The Colt revolver became so popular in the 1800s that many people refered to a revolver, an early pistol, as a Colt.  Many people probably think that Samuel Colt created the first revolver.  However, he never claimed to have created the revolver, he just made it easier to use and patented his idea so he held the monopoly on revolvers for years.  But who was Samuel Colt?

He was born in 1814 in Connecticut to a farmer turned businessman and the daughter of a Revolutionary War soldier.  Although his mother died when he was young, one of his first playthings was her father’s old pistol.  When he was eleven years old he was introduced to a scientific encyclopedia that changed his life.  As he read about inventors creating things that were considered impossible, he dreamed of doing the same.  He became interested in guns and gunpowder.  At fifteen years old he used the encyclopedia to create underwater explosives for a fourth of July celebration.  A few years later an accident with his explosives got him kicked out of boarding school and he returned home to work in his father’s textile plant.  After learning a little about the gears and inner makings of the machines there, he went or was sent to sea (I found conflicting stories on this).  While learning to be a sailor he discovered a way to make the revolver automatically turn to the next hole in the rotating cylinder. At that time the revolver had to be hand rotated and often the person had to work to get the hole lined up correctly.  Leaving the sea behind, Colt got a loan and worked with a gunmaker to create a prototype of his improved revolver.  In 1835 he was granted a patent for his gun in England and a year later he patented his design ideas in the United States.

He set up a corporation to get the funding to create his gun.  Few Colt-Paterson revolvers were sold due to an economic depression and the huge difference between Colt’s gun and the established revolver.  The soldiers would have had to be retrained to work on the new gun and had to partially disassemble the gun to reload it.  Although the gun was well received, a law saying that militias couldn’t use a gun not in-use somewhere in the military meant the small militias couldn’t buy the guns and there were a lot of steps to take for the military to buy the guns.  The Seminole War in Florida led to some guns being sold but the new gun needed more training and curious soldiers took the guns apart but couldn’t put them together again.  The difficulties meant that the larger army regiments and other states felt no need to buy the new and confusing guns.  Colt also had a habit of using company money to provide rich meals and drinks to potential customers believing that the extra drink would mean more contracts.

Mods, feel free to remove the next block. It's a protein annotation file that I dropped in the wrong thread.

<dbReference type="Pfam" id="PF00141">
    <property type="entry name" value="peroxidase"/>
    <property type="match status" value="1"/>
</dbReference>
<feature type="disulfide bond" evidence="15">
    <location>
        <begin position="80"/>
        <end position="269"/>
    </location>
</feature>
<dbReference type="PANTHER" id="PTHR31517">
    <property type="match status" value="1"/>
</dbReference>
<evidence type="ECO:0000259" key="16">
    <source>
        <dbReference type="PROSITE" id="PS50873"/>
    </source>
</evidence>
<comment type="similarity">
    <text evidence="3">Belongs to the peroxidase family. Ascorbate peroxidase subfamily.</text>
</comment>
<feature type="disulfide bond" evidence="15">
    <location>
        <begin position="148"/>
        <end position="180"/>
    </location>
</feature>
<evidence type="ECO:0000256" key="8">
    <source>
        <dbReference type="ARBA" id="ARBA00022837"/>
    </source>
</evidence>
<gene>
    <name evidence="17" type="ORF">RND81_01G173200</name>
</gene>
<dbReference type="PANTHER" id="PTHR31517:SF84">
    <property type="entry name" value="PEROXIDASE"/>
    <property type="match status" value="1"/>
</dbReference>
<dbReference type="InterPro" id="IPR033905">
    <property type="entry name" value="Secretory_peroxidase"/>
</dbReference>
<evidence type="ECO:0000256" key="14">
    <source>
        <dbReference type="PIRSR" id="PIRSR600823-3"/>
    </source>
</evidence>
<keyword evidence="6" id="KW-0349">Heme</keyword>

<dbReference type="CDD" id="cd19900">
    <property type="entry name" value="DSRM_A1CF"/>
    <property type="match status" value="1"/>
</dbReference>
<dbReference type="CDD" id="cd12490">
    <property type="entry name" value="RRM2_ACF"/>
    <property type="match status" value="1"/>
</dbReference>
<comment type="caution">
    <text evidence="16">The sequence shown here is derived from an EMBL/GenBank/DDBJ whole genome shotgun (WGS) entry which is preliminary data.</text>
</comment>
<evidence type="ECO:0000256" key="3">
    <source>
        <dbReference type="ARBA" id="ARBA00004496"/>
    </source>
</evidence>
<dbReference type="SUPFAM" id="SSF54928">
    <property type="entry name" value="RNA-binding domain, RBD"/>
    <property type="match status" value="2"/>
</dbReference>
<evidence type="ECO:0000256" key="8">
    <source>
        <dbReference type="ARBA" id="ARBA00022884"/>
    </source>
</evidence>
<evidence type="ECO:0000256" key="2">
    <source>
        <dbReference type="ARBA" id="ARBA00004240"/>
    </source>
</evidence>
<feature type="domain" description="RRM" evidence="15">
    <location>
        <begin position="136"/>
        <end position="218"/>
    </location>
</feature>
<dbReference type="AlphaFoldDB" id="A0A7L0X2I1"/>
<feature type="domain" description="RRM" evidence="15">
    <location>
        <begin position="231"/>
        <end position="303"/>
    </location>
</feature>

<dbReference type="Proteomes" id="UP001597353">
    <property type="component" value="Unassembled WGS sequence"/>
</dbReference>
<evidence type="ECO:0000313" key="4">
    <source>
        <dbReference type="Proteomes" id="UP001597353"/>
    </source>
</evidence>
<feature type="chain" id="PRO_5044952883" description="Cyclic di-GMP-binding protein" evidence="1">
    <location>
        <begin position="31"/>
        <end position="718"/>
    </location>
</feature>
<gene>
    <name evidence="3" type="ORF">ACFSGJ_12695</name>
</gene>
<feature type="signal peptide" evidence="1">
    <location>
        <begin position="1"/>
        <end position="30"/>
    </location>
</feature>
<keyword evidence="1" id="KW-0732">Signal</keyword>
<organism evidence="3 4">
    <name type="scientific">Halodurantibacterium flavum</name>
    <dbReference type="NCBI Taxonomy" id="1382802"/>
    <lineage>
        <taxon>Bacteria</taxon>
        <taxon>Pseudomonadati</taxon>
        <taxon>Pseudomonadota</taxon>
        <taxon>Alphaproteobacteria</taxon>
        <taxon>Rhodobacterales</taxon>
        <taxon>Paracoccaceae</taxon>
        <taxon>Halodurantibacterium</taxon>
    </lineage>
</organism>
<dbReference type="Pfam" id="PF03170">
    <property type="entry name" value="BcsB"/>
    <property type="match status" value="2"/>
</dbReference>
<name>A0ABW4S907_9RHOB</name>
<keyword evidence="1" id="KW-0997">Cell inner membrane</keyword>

In 1843 the company went bankrupt and Colt had to stop creating guns.  He turned back to his early fascination with explosives and worked out a way to create a powerful underwater explosive remote triggered by an underwater cable he created.  Unable to sell the idea to the Navy as John Quincy Adams deemed it “not fair and honest warfare”, Samuel Colt looked for another way to use his ideas.  Samuel Morse and Colt came up with using Colts underwater cables to further the reach of Morse’s telegraph system and Morse used a battery idea Colt created for his mines to add distance to the telegraph system.

Colt’s next idea was to create gunpowder in tinfoil instead of paper that quickly spoiled the gunpowder if it got wet.  The military was unsure of how useful it would be and ordered more for testing, eventually ordering enough for Colt to look back at his gun business.  As he tried to create a better design to market, Captain Samuel Walker of the Texas Rangers met him to order a thousand guns with a few changes.  The captain wanted a gun that would fire six shots instead of the regular five shots, was easier to reload, and had to have the power to kill a horse or person in a single shot.  This new gun funded a new company for his guns and his innovative marketing ideas, combined with his ever improving design made him one of the richest men in American when he died in 1862.

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